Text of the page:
Our eaglets sent postcards! As of October 11, D35 was exploring the northern reaches of Elk River, MN; D36 was spending time near Postville, IA; and D27 was back on her wintering grounds just south of the hatchery. While we haven’t seen D27 at the hatchery yet, she’s spending a lot of time just two to five miles south of it – an area with running water, steeply folded hills, and corn and hog farms on the flat lands.
October 14, 2020: D27’s map
We were hoping that homebody D36 might run into one of his siblings, but he left town not long after D27 arrived, shifting about 24 miles SSE of Decorah! The area he’s in now has been quite popular with our eaglets: D27, D24, D14, and Diva D1 all spent some time there. He’s meandering along the wooded slopes of the Turkey River at the western edge of Iowa’s Driftless country.
October 14, 2020: D36’s map
Meanwhile, D35 is spending her time just north of Elk River, MN. There is a huge landfill about five miles north of the Mississippi River and a large number of known bald eagle nests about 80 miles northwest of it. Given what we know about eagle dispersal and migration, I’m willing to bet that she has a lot of company. I’m hoping to get a chance to find out later this week! Fly high, stay fierce, and don’t forget to write!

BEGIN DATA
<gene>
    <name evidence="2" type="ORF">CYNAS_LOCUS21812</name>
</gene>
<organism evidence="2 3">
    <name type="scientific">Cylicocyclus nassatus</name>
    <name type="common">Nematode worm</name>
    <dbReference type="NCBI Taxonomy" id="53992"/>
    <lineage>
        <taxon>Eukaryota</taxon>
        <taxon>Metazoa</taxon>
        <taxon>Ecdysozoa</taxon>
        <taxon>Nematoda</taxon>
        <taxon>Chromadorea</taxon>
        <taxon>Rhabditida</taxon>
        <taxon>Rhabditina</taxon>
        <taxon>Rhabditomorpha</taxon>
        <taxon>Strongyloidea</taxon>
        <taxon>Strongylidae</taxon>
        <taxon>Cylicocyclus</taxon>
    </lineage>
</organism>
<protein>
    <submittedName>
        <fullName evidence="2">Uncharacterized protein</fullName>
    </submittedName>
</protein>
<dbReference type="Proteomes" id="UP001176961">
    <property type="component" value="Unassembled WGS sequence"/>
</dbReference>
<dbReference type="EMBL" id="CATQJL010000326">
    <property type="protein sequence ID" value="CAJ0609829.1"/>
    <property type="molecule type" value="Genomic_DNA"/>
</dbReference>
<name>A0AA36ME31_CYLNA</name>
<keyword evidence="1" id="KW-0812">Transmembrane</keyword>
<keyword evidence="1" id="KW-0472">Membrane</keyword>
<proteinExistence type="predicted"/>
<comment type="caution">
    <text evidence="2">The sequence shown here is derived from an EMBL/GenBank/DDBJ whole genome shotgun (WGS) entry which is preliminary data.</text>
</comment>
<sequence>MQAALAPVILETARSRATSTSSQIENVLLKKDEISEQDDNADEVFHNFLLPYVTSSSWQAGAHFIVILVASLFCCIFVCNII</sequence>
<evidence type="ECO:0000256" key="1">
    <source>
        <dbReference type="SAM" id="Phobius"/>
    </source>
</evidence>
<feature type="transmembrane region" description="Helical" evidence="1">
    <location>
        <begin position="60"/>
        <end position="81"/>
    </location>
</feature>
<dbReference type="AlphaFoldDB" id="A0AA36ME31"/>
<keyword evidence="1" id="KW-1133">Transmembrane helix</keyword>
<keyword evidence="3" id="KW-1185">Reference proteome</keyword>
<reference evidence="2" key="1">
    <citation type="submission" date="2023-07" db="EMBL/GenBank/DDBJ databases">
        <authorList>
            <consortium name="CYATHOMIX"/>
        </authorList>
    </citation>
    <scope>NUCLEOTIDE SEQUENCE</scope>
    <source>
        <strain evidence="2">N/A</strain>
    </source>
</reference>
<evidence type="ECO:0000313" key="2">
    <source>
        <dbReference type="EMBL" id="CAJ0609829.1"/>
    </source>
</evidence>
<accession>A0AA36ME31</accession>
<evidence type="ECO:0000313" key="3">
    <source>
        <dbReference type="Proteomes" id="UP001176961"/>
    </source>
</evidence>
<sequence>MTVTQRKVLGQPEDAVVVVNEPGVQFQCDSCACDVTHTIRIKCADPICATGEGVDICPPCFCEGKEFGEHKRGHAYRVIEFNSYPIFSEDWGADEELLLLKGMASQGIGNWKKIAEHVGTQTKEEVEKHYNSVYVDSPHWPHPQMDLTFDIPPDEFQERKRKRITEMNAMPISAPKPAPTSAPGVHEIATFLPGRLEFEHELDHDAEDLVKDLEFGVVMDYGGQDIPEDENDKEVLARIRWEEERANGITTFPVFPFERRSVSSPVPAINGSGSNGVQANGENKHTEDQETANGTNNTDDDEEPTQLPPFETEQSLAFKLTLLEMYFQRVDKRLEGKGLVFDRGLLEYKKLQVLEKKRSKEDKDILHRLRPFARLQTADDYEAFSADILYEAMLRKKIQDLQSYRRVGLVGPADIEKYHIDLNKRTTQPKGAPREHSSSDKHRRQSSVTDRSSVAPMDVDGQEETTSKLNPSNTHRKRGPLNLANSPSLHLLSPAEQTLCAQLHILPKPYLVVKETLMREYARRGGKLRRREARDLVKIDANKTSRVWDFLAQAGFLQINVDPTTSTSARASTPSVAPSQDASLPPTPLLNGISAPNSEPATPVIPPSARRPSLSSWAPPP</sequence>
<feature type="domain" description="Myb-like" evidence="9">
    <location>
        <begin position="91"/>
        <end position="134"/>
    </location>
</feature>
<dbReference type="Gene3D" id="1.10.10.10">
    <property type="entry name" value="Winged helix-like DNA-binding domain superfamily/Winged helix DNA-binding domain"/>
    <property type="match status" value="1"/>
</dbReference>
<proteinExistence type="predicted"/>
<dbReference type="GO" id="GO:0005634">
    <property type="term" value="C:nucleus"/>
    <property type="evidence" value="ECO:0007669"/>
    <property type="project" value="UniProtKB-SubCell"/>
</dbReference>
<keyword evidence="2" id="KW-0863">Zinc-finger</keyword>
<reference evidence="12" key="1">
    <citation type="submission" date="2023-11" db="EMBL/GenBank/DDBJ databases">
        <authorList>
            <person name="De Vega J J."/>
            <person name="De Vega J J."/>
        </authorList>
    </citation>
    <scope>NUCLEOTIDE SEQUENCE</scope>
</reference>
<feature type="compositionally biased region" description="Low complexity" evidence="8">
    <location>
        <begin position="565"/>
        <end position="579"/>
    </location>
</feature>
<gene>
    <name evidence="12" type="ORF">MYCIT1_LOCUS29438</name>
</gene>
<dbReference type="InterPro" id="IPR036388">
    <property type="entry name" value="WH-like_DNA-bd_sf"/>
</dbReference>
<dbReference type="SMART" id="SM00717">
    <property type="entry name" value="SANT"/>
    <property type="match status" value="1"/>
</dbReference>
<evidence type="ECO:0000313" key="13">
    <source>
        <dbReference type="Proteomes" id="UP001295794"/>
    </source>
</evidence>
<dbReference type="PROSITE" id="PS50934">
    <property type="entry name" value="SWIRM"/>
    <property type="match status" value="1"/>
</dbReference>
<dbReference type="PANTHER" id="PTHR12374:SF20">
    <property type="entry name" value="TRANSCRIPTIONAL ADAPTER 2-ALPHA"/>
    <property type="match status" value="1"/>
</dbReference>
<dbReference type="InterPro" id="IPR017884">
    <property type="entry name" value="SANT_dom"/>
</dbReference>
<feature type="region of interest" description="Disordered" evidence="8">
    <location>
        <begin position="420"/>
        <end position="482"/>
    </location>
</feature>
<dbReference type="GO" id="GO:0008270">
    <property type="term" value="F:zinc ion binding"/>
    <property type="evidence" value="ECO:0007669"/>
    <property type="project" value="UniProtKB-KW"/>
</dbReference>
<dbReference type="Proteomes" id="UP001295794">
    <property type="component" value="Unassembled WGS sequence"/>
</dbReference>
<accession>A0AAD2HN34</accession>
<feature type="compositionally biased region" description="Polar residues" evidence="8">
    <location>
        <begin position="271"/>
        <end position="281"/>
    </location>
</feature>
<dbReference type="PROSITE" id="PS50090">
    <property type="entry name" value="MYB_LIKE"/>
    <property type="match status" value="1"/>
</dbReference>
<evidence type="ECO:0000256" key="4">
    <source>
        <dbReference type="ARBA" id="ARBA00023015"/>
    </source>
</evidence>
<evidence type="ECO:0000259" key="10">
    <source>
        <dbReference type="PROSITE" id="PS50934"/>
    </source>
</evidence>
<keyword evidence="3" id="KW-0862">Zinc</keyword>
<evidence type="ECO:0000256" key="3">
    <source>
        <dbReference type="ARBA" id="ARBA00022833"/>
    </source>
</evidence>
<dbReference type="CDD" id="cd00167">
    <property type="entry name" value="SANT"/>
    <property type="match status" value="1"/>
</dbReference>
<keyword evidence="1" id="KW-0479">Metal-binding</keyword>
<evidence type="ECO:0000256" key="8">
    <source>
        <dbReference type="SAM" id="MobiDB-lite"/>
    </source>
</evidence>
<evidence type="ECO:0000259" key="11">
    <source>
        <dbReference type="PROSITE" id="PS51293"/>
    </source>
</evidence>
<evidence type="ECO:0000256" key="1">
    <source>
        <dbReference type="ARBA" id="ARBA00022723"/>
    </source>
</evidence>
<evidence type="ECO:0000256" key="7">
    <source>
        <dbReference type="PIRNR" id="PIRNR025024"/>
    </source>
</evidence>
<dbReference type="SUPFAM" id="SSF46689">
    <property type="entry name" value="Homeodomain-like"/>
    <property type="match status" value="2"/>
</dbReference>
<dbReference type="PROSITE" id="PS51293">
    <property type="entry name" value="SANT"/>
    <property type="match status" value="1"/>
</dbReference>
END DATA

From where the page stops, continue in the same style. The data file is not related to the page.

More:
October 14, 2020: D35’s map
As always, a thousand thanks to Brett Mandernack and the staff of Eagle Valley for sharing their data, maps, and expertise! If you would like to explore the travels of any of the eagles we’ve tracked, go to https://www.raptorresource.org/learning-tools/eagle-map/.
October 14, 2020: All the eagles in October
Bonus map: all the eagles we’ve tracked in October of every year we have data. Eagles are highly individual in their behavior, although any given eagle tends to stick to a migration schedule and route, once a route has been established. An example: female eagle D1 left her summer grounds every October, while female eagle D27 leaves her in September. Departure timing can vary a little bit, but only by about a week.